Hitting the retail channel sweet spot

As regional VP, Nima Ahmadinejad is the man charged with ensuring Belkin’s sales strategy is properly executed in the EMEA theatre, where the company has carved out an extensive retail presence. He reveals how the wireless networking and accessories maker determines which categories to compete in and outlines its approach to serving emerging markets.

Tags: Belkin International IncorporationRetailUnited Arab Emirates
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Hitting the retail channel sweet spot
By  Mark Sutton Published  February 6, 2010 Channel Middle East Logo

How satisfied are you with your coverage of the retail market in the Middle East? Are you looking for more partners in the region?

We are always looking to expand our presence. Obviously our global partnerships with companies such as Carrefour and Office Depot are always a very organic way for us to expand our business, but we never discount the strength and presence of local retailers, and therefore we are committed to both.

The market has faced a globally declining desktop sector  in the past year. How has that impacted on your product direction?

We pride ourselves in being able to spot trends that are happening in the market place, and try to adapt to those as best as possible. We are hyper-focused on growing trends, so when laptop sales overtook desktops we had product offerings for that; when we saw the netbook explosion happen we started offering product solutions around that; as HDMI content starts to build up we start offering products that support that explosion. We really try to figure out where those high growth trends are and make sure that we have a relevant assortment for our partners to attach our products too.

How easy is it to keep up with Chinese accessory manufacturers that are sitting right next to the OEMs and churning out an enormous range of products?

That is obviously a reality — we view that as just what happens in the market place. Is that necessarily good for our retail partners and consumers? Probably not, because basically they are producing products purely based on a cost model or a semi-replica model. But offering a solution that consumers want and the quality and service that they are looking for — they are not giving it.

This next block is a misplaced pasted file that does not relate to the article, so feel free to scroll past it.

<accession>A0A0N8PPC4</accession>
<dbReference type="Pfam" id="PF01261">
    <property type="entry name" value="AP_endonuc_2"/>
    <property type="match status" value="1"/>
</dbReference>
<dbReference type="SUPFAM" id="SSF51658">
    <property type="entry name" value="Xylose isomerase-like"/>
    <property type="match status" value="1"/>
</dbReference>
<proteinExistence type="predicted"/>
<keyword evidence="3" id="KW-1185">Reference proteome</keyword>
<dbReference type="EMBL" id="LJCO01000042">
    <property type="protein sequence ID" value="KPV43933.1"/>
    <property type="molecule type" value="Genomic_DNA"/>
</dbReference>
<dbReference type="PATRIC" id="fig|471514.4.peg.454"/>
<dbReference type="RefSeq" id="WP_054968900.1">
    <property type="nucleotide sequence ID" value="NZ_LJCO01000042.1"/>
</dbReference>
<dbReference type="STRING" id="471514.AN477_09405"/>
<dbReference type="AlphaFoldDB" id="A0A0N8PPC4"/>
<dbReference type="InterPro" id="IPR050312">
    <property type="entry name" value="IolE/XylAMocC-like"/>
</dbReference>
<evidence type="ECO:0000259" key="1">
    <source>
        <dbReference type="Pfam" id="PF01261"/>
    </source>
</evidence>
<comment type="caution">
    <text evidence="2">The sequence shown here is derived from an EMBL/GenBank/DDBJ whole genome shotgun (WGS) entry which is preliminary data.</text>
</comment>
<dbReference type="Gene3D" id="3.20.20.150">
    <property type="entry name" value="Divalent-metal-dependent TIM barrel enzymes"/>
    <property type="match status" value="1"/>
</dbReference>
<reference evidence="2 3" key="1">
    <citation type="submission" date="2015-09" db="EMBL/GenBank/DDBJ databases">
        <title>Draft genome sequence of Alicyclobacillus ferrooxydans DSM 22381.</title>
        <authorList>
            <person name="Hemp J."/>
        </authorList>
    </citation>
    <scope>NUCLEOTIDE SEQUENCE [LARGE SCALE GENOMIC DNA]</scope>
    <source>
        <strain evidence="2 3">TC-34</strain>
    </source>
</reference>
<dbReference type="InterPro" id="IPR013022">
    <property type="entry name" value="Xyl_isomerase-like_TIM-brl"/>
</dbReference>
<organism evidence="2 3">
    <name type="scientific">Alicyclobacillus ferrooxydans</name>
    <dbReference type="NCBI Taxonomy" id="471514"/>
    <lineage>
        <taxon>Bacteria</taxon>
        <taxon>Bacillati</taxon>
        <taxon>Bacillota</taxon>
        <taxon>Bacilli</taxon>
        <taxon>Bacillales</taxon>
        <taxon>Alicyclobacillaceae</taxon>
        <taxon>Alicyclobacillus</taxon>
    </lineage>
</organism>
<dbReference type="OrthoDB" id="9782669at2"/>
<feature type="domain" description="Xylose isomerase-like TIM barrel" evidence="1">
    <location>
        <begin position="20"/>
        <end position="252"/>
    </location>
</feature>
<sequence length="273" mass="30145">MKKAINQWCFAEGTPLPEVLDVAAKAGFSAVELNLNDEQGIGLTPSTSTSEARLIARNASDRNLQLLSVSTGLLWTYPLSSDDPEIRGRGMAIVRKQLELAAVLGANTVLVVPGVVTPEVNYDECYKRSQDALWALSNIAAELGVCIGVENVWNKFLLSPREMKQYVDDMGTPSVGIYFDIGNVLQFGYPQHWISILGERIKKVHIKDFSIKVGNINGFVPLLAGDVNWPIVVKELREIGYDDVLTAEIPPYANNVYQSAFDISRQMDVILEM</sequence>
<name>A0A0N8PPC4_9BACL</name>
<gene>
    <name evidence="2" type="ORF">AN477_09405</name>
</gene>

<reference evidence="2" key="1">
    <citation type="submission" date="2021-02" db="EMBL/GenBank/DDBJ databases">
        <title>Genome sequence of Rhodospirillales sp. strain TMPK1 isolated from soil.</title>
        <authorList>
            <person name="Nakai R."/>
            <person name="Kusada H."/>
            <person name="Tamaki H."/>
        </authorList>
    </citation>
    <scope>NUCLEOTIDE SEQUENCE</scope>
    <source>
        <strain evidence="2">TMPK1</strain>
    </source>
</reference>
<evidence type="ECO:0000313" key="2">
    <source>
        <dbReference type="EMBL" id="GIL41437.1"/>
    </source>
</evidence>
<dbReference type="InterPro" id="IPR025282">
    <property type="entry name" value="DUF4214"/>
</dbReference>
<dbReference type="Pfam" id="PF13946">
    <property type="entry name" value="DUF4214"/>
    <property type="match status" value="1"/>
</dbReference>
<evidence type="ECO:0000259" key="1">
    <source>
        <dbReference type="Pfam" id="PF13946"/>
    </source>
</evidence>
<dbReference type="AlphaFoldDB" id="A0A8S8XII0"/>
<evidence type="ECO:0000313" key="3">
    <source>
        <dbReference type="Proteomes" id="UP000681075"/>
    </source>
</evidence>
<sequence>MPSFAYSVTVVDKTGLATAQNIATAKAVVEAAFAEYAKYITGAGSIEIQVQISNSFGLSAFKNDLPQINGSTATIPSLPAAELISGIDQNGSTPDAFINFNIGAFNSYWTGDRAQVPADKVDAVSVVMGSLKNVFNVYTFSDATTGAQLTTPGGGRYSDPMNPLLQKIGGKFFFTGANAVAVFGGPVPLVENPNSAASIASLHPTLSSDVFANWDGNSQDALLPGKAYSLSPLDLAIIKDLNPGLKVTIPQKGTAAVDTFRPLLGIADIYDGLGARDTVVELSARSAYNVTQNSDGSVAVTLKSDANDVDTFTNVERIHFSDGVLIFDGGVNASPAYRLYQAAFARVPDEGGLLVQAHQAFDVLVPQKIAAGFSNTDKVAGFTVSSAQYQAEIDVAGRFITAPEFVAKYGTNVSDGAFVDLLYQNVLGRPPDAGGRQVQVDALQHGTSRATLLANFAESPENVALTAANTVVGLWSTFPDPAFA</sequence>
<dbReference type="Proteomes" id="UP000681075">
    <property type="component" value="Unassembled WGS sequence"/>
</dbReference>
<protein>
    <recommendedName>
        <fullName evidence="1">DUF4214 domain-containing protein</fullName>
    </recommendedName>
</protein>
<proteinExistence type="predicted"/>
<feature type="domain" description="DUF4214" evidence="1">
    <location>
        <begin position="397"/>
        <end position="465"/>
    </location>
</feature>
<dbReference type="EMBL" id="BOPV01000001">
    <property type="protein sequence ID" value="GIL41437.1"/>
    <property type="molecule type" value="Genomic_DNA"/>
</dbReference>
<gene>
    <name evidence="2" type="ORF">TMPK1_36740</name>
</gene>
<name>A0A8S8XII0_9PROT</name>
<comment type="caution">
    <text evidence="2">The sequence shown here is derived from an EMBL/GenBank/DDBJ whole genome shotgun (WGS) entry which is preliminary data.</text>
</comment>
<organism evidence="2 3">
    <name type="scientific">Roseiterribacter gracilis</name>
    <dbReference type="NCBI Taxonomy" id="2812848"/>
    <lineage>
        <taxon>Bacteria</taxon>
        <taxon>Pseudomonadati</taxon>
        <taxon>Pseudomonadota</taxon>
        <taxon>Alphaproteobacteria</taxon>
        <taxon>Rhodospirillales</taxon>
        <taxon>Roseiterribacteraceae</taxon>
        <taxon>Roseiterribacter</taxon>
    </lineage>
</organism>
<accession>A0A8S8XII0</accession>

It is our job to be able to differentiate ourselves, constantly, from what is happening with the direct import Chinese vendors and that pushes our brand even higher over time. Where some of the products we were doing 10 years ago are now common products for direct import, we are not even interested in those businesses any more.

In the emerging markets, can you get the value proposition of more expensive items across to the retailer against cheaper brands?

Yes, for retailers that are expanding within emerging markets we really play a role in being a sort of consultant in terms of how to grow their business profitably and what role accessories could play for them. At the same time, we have to be conscious of relevant prices that people are willing to pay. We don’t want to price ourselves out of the market, so it is a fine balance. Our value proposition always has a ‘good-better-best’ type of scenario and depending on those retailers’ consumer demographics, we tailor our strategy accordingly. Some people want to start with the ‘good’ strategy and over time they plan to move their category into the ‘better’ or ‘best’ space.

What is the major solutions trend that you need to focus on?

Today it is the green trend — power and energy conservation. That is a massive trend, which is happening all around us. It is a big buzzword, but how a consumer can actually contribute to that is where I think we are going to win by offering solutions that enable consumers to say, ‘I am doing my part’.

cme: Belkin’s products cover many categories. Is there a risk of diluting the brand and confusing people?

It is definitely a challenge for Belkin. We are always evaluating which spaces we are going to play in and which spaces we are not, and we’ve even had the courage to walk out of certain businesses because we didn’t think it was going to be relevant to our long-term strategy. It is a continuous questioning of our sweet spot, and making sure that if anything falls outside of that sweet spot we have the discipline to say, ‘no, thank you’. We are intrinsically in a lot of different businesses, but they all surround one major theme and that is the consumer.

Are you looking to expand in the Middle East and if so, what factors do you take into account when going about this?

The standard position we always take is we will expand as soon as we are not able to maintain service levels in a particular country or region. If we have to have a presence in Saudi Arabia or Egypt, and we cannot maintain service levels or keep up with the market opportunity in that country then we would make those decisions accordingly. We have never been shy of doing that. We are present in a lot of countries.

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